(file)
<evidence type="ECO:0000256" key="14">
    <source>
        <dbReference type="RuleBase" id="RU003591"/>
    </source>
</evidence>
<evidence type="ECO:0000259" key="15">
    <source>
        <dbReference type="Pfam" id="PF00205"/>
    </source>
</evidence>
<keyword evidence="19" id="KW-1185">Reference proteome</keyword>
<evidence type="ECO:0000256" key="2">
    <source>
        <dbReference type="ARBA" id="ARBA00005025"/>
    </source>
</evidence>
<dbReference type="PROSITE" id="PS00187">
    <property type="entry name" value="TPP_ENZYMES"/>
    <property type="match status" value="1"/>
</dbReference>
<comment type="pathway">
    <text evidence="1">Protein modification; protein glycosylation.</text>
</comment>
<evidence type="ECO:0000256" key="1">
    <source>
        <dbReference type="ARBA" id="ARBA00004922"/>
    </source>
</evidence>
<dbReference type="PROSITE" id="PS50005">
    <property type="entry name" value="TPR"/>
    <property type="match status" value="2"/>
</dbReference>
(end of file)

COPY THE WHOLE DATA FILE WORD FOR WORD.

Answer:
<evidence type="ECO:0000256" key="14">
    <source>
        <dbReference type="RuleBase" id="RU003591"/>
    </source>
</evidence>
<evidence type="ECO:0000259" key="15">
    <source>
        <dbReference type="Pfam" id="PF00205"/>
    </source>
</evidence>
<keyword evidence="19" id="KW-1185">Reference proteome</keyword>
<evidence type="ECO:0000256" key="2">
    <source>
        <dbReference type="ARBA" id="ARBA00005025"/>
    </source>
</evidence>
<dbReference type="PROSITE" id="PS00187">
    <property type="entry name" value="TPP_ENZYMES"/>
    <property type="match status" value="1"/>
</dbReference>
<comment type="pathway">
    <text evidence="1">Protein modification; protein glycosylation.</text>
</comment>
<evidence type="ECO:0000256" key="1">
    <source>
        <dbReference type="ARBA" id="ARBA00004922"/>
    </source>
</evidence>
<dbReference type="PROSITE" id="PS50005">
    <property type="entry name" value="TPR"/>
    <property type="match status" value="2"/>
</dbReference>